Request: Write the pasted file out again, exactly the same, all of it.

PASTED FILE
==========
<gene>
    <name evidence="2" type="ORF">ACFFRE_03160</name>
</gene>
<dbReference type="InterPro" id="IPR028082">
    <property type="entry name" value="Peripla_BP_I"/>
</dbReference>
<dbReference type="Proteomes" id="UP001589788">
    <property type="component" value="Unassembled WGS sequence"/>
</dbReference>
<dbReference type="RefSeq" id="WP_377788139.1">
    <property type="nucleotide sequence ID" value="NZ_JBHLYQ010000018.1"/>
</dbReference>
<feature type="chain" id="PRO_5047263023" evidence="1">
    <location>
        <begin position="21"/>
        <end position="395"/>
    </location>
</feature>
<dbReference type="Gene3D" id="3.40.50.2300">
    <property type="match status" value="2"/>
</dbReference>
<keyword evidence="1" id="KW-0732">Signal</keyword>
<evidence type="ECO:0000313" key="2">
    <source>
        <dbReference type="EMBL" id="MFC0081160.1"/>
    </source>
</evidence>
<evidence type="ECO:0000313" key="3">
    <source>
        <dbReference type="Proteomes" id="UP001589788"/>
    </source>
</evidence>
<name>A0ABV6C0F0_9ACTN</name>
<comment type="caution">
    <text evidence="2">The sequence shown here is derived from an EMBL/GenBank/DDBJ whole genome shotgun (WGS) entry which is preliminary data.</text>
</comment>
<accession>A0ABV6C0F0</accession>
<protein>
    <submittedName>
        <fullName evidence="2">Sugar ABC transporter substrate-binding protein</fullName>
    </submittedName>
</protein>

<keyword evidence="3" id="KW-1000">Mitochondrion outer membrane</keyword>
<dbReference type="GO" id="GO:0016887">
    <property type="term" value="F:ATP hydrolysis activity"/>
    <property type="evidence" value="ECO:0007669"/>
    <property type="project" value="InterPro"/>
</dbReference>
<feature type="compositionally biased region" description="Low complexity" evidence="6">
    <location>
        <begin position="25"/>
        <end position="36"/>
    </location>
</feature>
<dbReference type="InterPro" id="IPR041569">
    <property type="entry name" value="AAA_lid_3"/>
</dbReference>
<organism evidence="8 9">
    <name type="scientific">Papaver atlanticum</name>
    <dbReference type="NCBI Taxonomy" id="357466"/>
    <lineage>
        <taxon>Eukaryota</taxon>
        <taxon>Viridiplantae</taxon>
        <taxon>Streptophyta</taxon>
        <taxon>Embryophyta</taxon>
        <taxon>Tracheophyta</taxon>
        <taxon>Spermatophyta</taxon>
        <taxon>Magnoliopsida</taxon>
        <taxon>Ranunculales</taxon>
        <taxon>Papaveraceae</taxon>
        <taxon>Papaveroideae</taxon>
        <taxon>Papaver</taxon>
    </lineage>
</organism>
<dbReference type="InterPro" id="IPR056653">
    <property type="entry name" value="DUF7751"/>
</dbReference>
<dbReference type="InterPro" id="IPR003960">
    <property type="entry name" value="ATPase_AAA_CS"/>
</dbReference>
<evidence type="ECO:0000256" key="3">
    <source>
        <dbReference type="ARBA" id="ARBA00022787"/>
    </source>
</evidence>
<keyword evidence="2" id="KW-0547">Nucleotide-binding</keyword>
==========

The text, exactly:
<gene>
    <name evidence="2" type="ORF">ACFFRE_03160</name>
</gene>
<dbReference type="InterPro" id="IPR028082">
    <property type="entry name" value="Peripla_BP_I"/>
</dbReference>
<dbReference type="Proteomes" id="UP001589788">
    <property type="component" value="Unassembled WGS sequence"/>
</dbReference>
<dbReference type="RefSeq" id="WP_377788139.1">
    <property type="nucleotide sequence ID" value="NZ_JBHLYQ010000018.1"/>
</dbReference>
<feature type="chain" id="PRO_5047263023" evidence="1">
    <location>
        <begin position="21"/>
        <end position="395"/>
    </location>
</feature>
<dbReference type="Gene3D" id="3.40.50.2300">
    <property type="match status" value="2"/>
</dbReference>
<keyword evidence="1" id="KW-0732">Signal</keyword>
<evidence type="ECO:0000313" key="2">
    <source>
        <dbReference type="EMBL" id="MFC0081160.1"/>
    </source>
</evidence>
<evidence type="ECO:0000313" key="3">
    <source>
        <dbReference type="Proteomes" id="UP001589788"/>
    </source>
</evidence>
<name>A0ABV6C0F0_9ACTN</name>
<comment type="caution">
    <text evidence="2">The sequence shown here is derived from an EMBL/GenBank/DDBJ whole genome shotgun (WGS) entry which is preliminary data.</text>
</comment>
<accession>A0ABV6C0F0</accession>
<protein>
    <submittedName>
        <fullName evidence="2">Sugar ABC transporter substrate-binding protein</fullName>
    </submittedName>
</protein>

<keyword evidence="3" id="KW-1000">Mitochondrion outer membrane</keyword>
<dbReference type="GO" id="GO:0016887">
    <property type="term" value="F:ATP hydrolysis activity"/>
    <property type="evidence" value="ECO:0007669"/>
    <property type="project" value="InterPro"/>
</dbReference>
<feature type="compositionally biased region" description="Low complexity" evidence="6">
    <location>
        <begin position="25"/>
        <end position="36"/>
    </location>
</feature>
<dbReference type="InterPro" id="IPR041569">
    <property type="entry name" value="AAA_lid_3"/>
</dbReference>
<organism evidence="8 9">
    <name type="scientific">Papaver atlanticum</name>
    <dbReference type="NCBI Taxonomy" id="357466"/>
    <lineage>
        <taxon>Eukaryota</taxon>
        <taxon>Viridiplantae</taxon>
        <taxon>Streptophyta</taxon>
        <taxon>Embryophyta</taxon>
        <taxon>Tracheophyta</taxon>
        <taxon>Spermatophyta</taxon>
        <taxon>Magnoliopsida</taxon>
        <taxon>Ranunculales</taxon>
        <taxon>Papaveraceae</taxon>
        <taxon>Papaveroideae</taxon>
        <taxon>Papaver</taxon>
    </lineage>
</organism>
<dbReference type="InterPro" id="IPR056653">
    <property type="entry name" value="DUF7751"/>
</dbReference>
<dbReference type="InterPro" id="IPR003960">
    <property type="entry name" value="ATPase_AAA_CS"/>
</dbReference>
<evidence type="ECO:0000256" key="3">
    <source>
        <dbReference type="ARBA" id="ARBA00022787"/>
    </source>
</evidence>
<keyword evidence="2" id="KW-0547">Nucleotide-binding</keyword>